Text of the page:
Computer Science in Science PD: Using Computer Models in Science - Discussion


I teach 6th grade -to reinforce the steps of the scientific method, I incorporate several hands-on STEM activities which engage the students in problem solving. I would have to really think about how to
incorporate computational modeling with my 11 year old students. And there’s the limited time factor.


They both have controlled experiments that need to be repeated more than once. They are different because coding is more flexible and can reduce human error.


Time is always an issue with labs. Sometimes, I have them share data with each other in place of conducting multiple trials on their own. Using computer models may allow them to repeat the experiment 3 times (or more!) in one period. They may also be able to save it and work on it the next day, which is impossible for many labs since the next class usually needs to use the same materials.


When conducting an experiment in class it is difficult to replicate the same experiment with different variables because of the cost of new supplies, however with computational models they can be easily repeated and the cost is the same. It would also save on time because it would reduce the time for set-up.


In comparison of the experiments that my students conduct in class, computational models can allow my students to change many different variables, rather than just selecting one variable to focus on. The students can perform the experiments over and over again. My students in both types experimental models would get experience with hypothesis testing, using control variables, measuring independent and dependent variables.


In both Chemistry and Computer Science one uses variables in experiments. All good experiments have controlled variable, independent variables, and dependent variables.


I like to send kids of with purposefully general assignments in labs, for example:

“Using the materials provided, find the magnitude of acceleration due to gravity, g, in this classroom.”

Using computer models, I could broaden the assignments to test physically impossible questions, such as:

“Using the model provided, describe the relationship between mass, distance and the acceleration due to gravity of an object in a gravitational field.”


Computational models in the science class has the following advantages over real lab situation

  • It is less expensive
  • Variables could easily be manipulated
  • Data collection could be easily done.
  • It saves time
  • It allows students to tap into their knowledge by virtually observing the results.
    However results from both real experiments and computational models could be used for hypothesis.


When conducting experiments in the classroom, I believe that it is hard for students to always be consistent when keeping variables stable. While using computational models this would be easier for students to change just one variable at a time to see the affect of that change. Once the computational model is written it would also be quicker for students to do the experiment several times and to track their data, while doing an experiment might mean getting all the materials out and having to reset the materials every time which might take several days to get the number of trials needed and the results.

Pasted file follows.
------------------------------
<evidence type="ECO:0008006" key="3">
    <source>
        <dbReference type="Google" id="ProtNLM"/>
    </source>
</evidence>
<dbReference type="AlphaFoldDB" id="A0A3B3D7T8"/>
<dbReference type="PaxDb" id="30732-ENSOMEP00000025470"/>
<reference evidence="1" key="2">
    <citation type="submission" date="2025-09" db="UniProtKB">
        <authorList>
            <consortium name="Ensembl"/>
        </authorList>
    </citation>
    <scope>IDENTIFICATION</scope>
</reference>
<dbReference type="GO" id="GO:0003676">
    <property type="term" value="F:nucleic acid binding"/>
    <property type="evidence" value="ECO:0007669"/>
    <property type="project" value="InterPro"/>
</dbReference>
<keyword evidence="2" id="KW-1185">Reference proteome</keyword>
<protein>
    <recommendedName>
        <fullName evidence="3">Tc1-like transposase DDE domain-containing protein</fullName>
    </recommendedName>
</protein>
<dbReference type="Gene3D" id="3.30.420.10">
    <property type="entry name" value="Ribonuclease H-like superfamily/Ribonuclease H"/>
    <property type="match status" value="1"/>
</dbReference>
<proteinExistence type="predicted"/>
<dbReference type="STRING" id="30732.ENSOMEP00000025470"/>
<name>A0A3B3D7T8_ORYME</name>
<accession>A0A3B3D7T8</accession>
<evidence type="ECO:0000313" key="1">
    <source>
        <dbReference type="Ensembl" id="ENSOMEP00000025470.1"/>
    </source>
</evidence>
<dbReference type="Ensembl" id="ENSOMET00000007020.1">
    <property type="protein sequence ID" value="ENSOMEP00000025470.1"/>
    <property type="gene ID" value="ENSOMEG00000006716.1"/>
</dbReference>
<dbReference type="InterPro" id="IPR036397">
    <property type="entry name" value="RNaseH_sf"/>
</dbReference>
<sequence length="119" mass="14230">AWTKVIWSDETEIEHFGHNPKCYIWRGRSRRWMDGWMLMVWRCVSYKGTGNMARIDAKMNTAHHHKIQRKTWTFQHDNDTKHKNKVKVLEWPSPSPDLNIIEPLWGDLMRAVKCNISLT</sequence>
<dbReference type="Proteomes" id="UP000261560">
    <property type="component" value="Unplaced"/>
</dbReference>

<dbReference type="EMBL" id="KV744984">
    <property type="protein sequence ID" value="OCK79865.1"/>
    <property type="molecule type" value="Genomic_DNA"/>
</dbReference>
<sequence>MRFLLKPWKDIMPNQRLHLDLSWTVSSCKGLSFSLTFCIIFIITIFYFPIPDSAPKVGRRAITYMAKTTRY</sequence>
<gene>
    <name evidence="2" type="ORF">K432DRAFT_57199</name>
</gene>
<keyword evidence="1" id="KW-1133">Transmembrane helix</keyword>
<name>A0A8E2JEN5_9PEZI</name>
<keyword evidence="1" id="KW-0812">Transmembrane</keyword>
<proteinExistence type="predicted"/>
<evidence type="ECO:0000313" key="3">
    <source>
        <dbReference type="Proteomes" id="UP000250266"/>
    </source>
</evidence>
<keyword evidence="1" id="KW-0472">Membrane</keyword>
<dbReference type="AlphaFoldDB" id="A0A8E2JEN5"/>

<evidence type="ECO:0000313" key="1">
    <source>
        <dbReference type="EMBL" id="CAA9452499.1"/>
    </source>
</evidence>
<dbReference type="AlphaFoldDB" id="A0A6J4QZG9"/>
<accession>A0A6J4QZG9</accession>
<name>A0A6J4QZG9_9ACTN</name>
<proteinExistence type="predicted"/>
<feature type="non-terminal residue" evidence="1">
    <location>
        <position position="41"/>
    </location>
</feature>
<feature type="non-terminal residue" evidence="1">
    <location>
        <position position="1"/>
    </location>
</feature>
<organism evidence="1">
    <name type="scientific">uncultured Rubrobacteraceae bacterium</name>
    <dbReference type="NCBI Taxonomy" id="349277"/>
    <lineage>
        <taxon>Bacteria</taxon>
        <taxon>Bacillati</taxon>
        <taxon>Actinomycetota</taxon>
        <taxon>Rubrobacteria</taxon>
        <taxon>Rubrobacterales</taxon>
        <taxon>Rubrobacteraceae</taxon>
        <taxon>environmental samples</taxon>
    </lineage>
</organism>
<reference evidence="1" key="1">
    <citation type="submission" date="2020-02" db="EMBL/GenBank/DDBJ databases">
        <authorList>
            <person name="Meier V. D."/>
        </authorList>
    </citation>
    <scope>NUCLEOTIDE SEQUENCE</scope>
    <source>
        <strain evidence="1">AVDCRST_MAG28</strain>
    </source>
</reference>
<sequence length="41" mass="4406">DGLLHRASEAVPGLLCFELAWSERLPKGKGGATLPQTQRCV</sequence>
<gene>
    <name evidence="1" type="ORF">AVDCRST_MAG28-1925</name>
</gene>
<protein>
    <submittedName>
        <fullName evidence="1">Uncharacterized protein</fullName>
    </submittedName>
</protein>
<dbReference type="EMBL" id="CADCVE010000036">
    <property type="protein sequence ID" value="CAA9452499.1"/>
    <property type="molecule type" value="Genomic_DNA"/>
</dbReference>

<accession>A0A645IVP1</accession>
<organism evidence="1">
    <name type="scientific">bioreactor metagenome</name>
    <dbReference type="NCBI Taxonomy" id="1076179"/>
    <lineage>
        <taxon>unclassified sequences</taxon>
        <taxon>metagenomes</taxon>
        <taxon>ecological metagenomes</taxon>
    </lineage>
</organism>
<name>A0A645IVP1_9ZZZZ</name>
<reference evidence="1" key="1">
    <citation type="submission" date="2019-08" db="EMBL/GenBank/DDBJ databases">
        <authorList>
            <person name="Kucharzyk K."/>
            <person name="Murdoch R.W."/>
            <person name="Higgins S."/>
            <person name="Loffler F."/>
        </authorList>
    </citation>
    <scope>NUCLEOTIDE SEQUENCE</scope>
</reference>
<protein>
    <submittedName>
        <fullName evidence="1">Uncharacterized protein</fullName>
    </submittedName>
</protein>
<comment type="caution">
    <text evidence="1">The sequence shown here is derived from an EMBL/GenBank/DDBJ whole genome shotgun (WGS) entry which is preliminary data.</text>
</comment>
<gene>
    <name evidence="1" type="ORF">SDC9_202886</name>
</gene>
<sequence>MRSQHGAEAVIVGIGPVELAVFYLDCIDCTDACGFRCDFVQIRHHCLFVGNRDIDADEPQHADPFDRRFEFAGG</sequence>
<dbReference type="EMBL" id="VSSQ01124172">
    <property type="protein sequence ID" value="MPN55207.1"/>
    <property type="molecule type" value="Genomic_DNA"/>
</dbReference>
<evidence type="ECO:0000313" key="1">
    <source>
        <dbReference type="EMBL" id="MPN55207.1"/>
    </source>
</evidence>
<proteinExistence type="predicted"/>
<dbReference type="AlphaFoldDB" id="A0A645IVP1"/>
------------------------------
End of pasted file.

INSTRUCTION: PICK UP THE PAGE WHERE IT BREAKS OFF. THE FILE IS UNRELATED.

Doing numerous experiments in class can get costly. Using computational models allows for students to take an experiment and change it as they develop their own questions. It allows for students to complete something that may take too long in a more efficient manner.


they are very similar as you are trying to answer a question. The computer model makes it easy to do the unthinkable experiment.


This would be a great way to do science fair experiments. I would not have to change how I teach the scientific inquiry to my students, but this would give them a large choice for projects. Also student could work in together easy on a project.


I think the experimental design process is still fairly similar. It is just easier to control for variables and create repetition with a computational model.


When conduction experiments in the classroom we need to keep in mind factors such as availability and cost of supplies, time constraints, and safety issues. Models can eliminate all of these constraints.


One difference is that we can use abstractions on the computer, where in real experiments we cannot.


Experimental design can become expensive and you can only do the experiment one time, if there is an error the entire experiment can become a disaster. If you use a computational model, you are able to run many trials and repeat for a different outcome or change the variables. Computational makes way for a much simpler process if done correctly.


Moon phases, students create models and predict the future phases of the moon over time. I feel that if they could create these models on line and watch the progression of the moon and it’s phases it would help them greatly.


In class we always focus on controlling the variables so we only test one. I see that this would be similar. I like the aspect of randomness that can be added to the simulations.


I believe that both lab and computational models are the same overall. However computational models can change variables that might be very difficult to change it n the real world.


Models are fast, cheap, and they usually work.